NARCOTICS IN CLASSROOMS
If slowly our children in the
Islands are turning Sadhus and Sufis by hooking on to bhang
to achieve spiritual bliss and transcend higher planes of meditation, there is
much to worry.
By Zubair Ahmed
Classrooms in many schools have turned into drug dens with students experimenting and exploring easily accessible narcotic formulations. Instead of jaljeera and gems, their curiosity has now found cure in a new packet more potent than Gutkha and Pan Masala.
When four Class IX students of a prominent school in Port Blair were rusticated for attending classes in intoxicated state, it revealed some shocking realities. “The students were found in a trance laughing non-stop for hours, which raised suspicion. It was found that they had consumed something called Lahri," Principal of the school told LOA. One Class XI student was also found in possession of Ganja.
The Light of Andamans on a week-long drug trail found that school students are swiftly getting addicted to a beautifully packed drug sold in the market by the brand name Lahri - Manukka Pachak Vati, which contains marijuana in the concoction, manufactured by an oblivious Ayurvedic firm Shukla Ayurvedic Pharmacy based in
Initially LOA team tried to find the source of ganja. Most of the peddlers are now underground after a major crackdown by the police. It was a bit tough to get a pudiya. Nevertheless, it’s available for all those desperate souls looking for it. The team could however manage to get three sachets from three different peddlers at a premium at designated places in the city.
Curiosity about Lahri took the team to various provision stores in the city, which stocked the so-called 'Ayurvedic Medicine', and without any inhibition the team could procure it from almost three shops. Although the sachet states it to be an "Ayurvedic Medicine" and a Schedule E(1) drug, only to be taken under medical supervision, its available for Rs 5 per sachet in roadside shops. Actually priced at Re 1, this is the only narcotic substance which is easily accessible to everyone including children for meager Rs 5/- cheaper than a Paan.
It may be shocking for many, but its common knowledge among the connoisseurs who call it bhang. "We don't use this substance as it’s the poor man's nasha," said an old addict, who claims to be clean now. "We used to have it when we were broke," he added.
Bhang may be a taboo for many, but in a disguise Lahri is sold as a digestive aid – Pachak Vati. When we approached an Ayurvedic physician, he could not even recognise it and was shocked to know that it’s available in the open market.
The composition on the Lahri packet states 12 different components like manuka (rajence) 20%, Shakkar Bura 10%, Shudh Vijaya 12%, Sengha Namak 5%, Jeera 10%, Badi Ilaichi 1%, Khajur 20%, Gud 5%, Nimbu Satt 2%, Kala Namak 5%, Kali Mirch 2%, Ajwain 8%, but does not mention marijuana or cannabis anywhere.
Odourless, the substance can be consumed anywhere unassumingly. It has become a hit among school students in the city and sold like hotcake in many shops. When our contact reached a shop and demanded 'munakka' as it’s called by users, the shopkeeper corrected him and told him to ask for "Lahri." He took out the sachet from his cashbox. Another shop at Junglighat had stocked the sachets in a gunny bag.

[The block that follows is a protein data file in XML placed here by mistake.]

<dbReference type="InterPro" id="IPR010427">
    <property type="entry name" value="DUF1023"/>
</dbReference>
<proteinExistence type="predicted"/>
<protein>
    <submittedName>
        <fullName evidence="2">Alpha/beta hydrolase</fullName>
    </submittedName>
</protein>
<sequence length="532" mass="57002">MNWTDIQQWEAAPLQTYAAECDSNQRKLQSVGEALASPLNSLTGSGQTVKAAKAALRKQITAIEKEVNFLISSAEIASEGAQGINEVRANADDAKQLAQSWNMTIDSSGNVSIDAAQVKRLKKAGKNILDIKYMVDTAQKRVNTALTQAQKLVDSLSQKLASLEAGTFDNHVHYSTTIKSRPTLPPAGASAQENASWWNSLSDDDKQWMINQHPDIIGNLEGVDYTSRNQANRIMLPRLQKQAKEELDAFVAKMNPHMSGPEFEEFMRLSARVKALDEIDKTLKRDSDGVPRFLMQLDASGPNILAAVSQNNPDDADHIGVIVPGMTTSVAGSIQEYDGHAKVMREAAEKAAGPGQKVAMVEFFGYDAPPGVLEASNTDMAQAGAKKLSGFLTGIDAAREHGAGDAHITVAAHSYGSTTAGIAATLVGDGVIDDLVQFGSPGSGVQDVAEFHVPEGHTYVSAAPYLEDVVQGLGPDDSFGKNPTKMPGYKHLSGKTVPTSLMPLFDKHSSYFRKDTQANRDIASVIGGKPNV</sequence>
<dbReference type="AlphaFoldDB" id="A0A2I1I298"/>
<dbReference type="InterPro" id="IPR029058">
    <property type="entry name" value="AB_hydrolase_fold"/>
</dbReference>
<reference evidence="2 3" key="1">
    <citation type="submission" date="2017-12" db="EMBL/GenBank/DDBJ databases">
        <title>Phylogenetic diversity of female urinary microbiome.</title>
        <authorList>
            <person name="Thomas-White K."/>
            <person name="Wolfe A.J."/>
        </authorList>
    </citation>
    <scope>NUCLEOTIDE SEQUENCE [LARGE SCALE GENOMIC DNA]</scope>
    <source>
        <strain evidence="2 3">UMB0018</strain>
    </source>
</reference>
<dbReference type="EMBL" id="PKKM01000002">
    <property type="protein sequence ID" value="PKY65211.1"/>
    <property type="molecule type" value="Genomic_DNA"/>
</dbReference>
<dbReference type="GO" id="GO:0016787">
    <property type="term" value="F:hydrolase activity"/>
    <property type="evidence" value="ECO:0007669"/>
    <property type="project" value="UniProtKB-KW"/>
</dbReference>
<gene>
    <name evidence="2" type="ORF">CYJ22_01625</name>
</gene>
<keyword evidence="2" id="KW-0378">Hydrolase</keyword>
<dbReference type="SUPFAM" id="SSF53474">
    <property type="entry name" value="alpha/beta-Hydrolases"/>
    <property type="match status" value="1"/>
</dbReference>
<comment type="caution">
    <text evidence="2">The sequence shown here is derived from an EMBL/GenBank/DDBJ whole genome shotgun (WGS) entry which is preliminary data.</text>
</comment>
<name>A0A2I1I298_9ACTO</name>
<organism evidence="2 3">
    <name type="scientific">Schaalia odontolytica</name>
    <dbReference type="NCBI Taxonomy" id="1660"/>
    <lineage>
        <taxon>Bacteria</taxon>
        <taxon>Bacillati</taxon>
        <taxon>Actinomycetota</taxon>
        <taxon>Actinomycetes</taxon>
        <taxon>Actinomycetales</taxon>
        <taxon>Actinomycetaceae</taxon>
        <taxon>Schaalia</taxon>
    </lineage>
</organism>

Very recently cases of students attending classes in inebriated state were also reported from two more schools in the city. “Without secure compounds, how can one monitor movement of outsiders inside school campuses?” asks a Physical Education Teacher.
“We see vehicles parked near the school campus in suspicious situations, and we have already informed the police,” said a Principal. “There are gangs who supply the contrabands to the students,” he added.
A cramped classroom with more than 60 students in a class is the bane of our
Islands, where every
time we hear the rhetoric that there is no shortage of funds. “How can we keep
watch on all students and their actions, when we have to complete syllabus as
well as maintain proper records of each student as ordained by CCE pattern?’
asks a teacher.
The Directorate of Health Services typically remains ignorant of such drugs being peddled through general stores. Such a narcotic preparation, more potent than gutkha or pan masala is beyond the radar of Health Services as the
Island lags behind
by 60 years in the proper implementation of Drugs and Cosmetics Act 1940. Only a
few cosmetic changes here and there are at place for State Drugs Controller,
Licensing Authority and Drug Inspectors.
The indifferent attitude of the parents and civil society in identifying and monitoring such practices is another curse. The gravity of the issue is discussed and forgotten without any apt action. “Serious engagement by the Parents Teachers Associations (PTA) can play a major role in keeping a watch and curbing such practices in educational institutions,” said a teacher who feels that most of the Associations are for namesake.
In 2009, in Pune same product with a different brand name "Tarang" was confiscated by police. The preparation was sent to a forensic laboratory for chemical analysis and it confirmed the presence of the contraband. After an expert’s conclusion, cases were filed under the relevant sections of Narcotic Drugs and Psychotropic Substances Act, 1985. Two cases were registered in 2010, but the figure rose to 10 in 2011.